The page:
A Safe Place

It isn’t easy to open up with the world about how flawed I am. I worry about people reading and judging me before I have the opportunity to even speak to them face to face.

silhouette photo of person holding door knob
Photo by George Becker on Pexels.com

Even so, I have to keep the door open. You see; when I was younger- and struggling to understand myself- there was no resource like this. There wasn’t even a conversation about mental health at all. It was assumed that all of that would be swept beneath the rug and ignored until it tripped someone.

Every day I felt broken, and alone. I felt like no one else was like me in the entire world and as though I failed at being a complete person. Upon diagnosis, I was afraid. How would others look at me? Would it be clear for them to see, written on my forehead in bold, black letters? 

For years, I was cautious about opening up. One day I realized that my problems, and other problems like it really weren’t uncommon at all. In my own small community where I had felt so alone- many of the other people my age suffered in silence as well.

When I opened the door to conversation – even here in this small, close knit community- people began to come out of the woodwork. Then, people from all over the world started to approach me and open up about their struggles as well. It turned out that many of the youth in my community had similar struggles, and had experienced a lot of the same difficult feelings that I had growing up.  We had suffered silently, close- and yet alone.

I spent so many years ashamed of who I was. I couldn’t move forward in my treatment because I simply couldn’t forgive myself for being an utter failure. 

I realize now, that it was never visible to begin with. The people I grew up around- they had no idea what I dealt with every day. They didn’t know why I was so distant, so closed. 

We weren’t taught much in the way of mental health, and for that I lay no blame in my fellow community members. 

It is because I never opened the door to let them in, that I wasn’t understood. 

Here, it is a shame to seek help. It signals a weakness inside of you that should be forever hidden. It took me years to change that view within myself. I will not feel guilty or ashamed for doing what I need to do to be my best self.

I know now; that I am better for it. I wish that we could lift the stigma from therapy- so that more people could utilize it. 

It is amazing what it does for a person to be able to voice their thoughts, and then analyze them to understand them in safe company.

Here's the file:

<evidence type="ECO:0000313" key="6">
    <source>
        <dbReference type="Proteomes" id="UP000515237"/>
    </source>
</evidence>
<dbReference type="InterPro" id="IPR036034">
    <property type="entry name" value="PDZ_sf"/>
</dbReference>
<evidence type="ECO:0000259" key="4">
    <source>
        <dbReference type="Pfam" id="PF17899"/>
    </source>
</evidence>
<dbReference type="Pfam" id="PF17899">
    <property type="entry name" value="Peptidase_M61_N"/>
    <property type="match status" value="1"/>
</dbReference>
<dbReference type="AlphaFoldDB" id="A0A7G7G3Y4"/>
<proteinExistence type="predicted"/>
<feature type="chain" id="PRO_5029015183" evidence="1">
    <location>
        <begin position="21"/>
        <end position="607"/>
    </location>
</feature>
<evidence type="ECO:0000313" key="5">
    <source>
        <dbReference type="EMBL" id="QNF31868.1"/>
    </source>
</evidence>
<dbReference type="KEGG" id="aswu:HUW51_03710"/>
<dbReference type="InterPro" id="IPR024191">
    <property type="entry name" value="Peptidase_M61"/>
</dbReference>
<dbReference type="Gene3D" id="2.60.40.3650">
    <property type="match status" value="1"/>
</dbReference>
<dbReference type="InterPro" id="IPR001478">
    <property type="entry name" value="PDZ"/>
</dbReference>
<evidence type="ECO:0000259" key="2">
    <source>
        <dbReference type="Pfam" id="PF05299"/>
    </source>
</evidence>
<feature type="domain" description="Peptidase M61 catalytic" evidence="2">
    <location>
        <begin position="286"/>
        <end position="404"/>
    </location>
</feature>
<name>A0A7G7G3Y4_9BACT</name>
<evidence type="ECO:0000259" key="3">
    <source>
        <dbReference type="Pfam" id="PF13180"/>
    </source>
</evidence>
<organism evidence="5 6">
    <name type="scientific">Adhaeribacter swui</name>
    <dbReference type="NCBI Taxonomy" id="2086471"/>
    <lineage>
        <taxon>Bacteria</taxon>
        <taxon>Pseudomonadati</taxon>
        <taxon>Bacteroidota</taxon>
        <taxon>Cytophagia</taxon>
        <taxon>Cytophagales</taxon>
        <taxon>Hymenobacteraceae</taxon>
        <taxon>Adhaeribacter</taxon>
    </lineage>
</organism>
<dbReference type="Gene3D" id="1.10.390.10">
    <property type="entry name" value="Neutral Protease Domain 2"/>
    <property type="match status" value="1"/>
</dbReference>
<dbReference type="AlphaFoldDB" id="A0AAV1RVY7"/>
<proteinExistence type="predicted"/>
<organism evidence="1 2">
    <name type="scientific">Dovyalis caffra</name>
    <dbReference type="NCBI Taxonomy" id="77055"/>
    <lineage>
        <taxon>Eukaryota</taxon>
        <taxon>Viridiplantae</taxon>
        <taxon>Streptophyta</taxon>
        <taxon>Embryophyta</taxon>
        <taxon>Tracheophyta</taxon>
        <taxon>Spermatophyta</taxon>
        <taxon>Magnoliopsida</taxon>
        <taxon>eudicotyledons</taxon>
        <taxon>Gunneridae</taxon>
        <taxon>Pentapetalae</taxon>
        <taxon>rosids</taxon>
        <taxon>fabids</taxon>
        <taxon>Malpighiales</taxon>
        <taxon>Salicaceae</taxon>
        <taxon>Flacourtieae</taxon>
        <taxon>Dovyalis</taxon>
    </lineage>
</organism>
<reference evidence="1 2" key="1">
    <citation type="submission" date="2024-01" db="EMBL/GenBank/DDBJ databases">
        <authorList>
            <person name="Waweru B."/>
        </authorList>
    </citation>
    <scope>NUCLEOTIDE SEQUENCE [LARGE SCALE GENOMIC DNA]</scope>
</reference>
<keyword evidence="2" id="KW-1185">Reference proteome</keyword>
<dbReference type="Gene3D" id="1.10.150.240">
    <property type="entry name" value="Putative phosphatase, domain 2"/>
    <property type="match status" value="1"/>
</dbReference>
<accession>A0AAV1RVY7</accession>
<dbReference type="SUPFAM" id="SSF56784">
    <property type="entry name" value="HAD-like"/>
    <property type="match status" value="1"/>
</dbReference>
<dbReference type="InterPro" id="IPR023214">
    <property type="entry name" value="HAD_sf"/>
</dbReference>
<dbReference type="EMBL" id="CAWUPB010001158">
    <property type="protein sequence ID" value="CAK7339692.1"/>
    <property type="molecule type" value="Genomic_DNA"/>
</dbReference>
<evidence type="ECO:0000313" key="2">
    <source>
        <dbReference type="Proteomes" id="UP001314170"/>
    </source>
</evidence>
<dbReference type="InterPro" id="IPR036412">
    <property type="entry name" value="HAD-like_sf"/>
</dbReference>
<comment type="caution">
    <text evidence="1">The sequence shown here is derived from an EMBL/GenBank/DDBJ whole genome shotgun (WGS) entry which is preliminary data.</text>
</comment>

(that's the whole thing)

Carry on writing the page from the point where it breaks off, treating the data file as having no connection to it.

I had these worries; fears of how I projected into the world. I would get upset and then begin what I thought was an unstoppable slide into irrational behaviour. I would find myself inconsolable; crying for days without being able to stop or eat. 

Thanks to the therapeutic process; the first step into that downward slide is now the first step in my coping process. Instead of feeling a loss of control; I am empowered by the ability to change the way that I feel, slowly. 

Although this blog was never meant for people in my community; who would never welcome thoughts like mine- I have a message for those of you reading from nearby.

I am not afraid to answer your questions. I am not afraid to speak up about what I’m going through. I never intended for this blog to help you, or to reach out to you in any way. If you do find yourself, sitting in your home in the centre- reading my latest words, I have only one thing to ask. 

Bring your questions to me. Head over to the “contact me” page, and write an email. It’s time the people who watched me grow up learn about who I really am.

I am not a monster. I am not something to be ashamed of. Despite the internal difficulties I face, I am doing my best.

The words I have written about my mental health have already gone a long way to ostracize me further in the community. If you would ask questions, or attempt to understand- rather than pass your judgements- know that I would welcome you with open arms. I know what it feels like to be shut out, and I have no wish to do so to anyone else.

I thought for a long time that the world would be best without me in it. Now that I am mother to my girls, I know where I have to be. I know that there is no easy way out of this life, and that we are never given anything we can’t handle. No matter how difficult it might seem, there is always a way.

If I can help one person in this world to feel like they are worthy, like they are not alone- then I will have repaid my debt. I owe it to the world to help someone in the way that I have been helped. 

If you are out there, reading- struggling with your own internal battle- know that I am here for you. That this is a safe place; not only for me, but for you as well. 

Thanks again for reading.


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What could I tell you? I am on a mission in life to help everyone I can. I don’t have the backing of a multimillion dollar charity behind me, but I have a big heart and bigger dreams. Proud mama of two, furmama of one, chef’s wife and full-time do-gooder. Thanks for joining me in this rollercoaster we call life!

2 thoughts on “A Safe Place

  1. We have met on numerous occasions and live thousand miles apart however if you ever need anything I am just a message away.
    Your writing is beautiful just like you, you are an amazing mummy and wife but most of all you have a beautiful caring nature, who lights up the room when entering.
    We will catch up soon until then take care xxx


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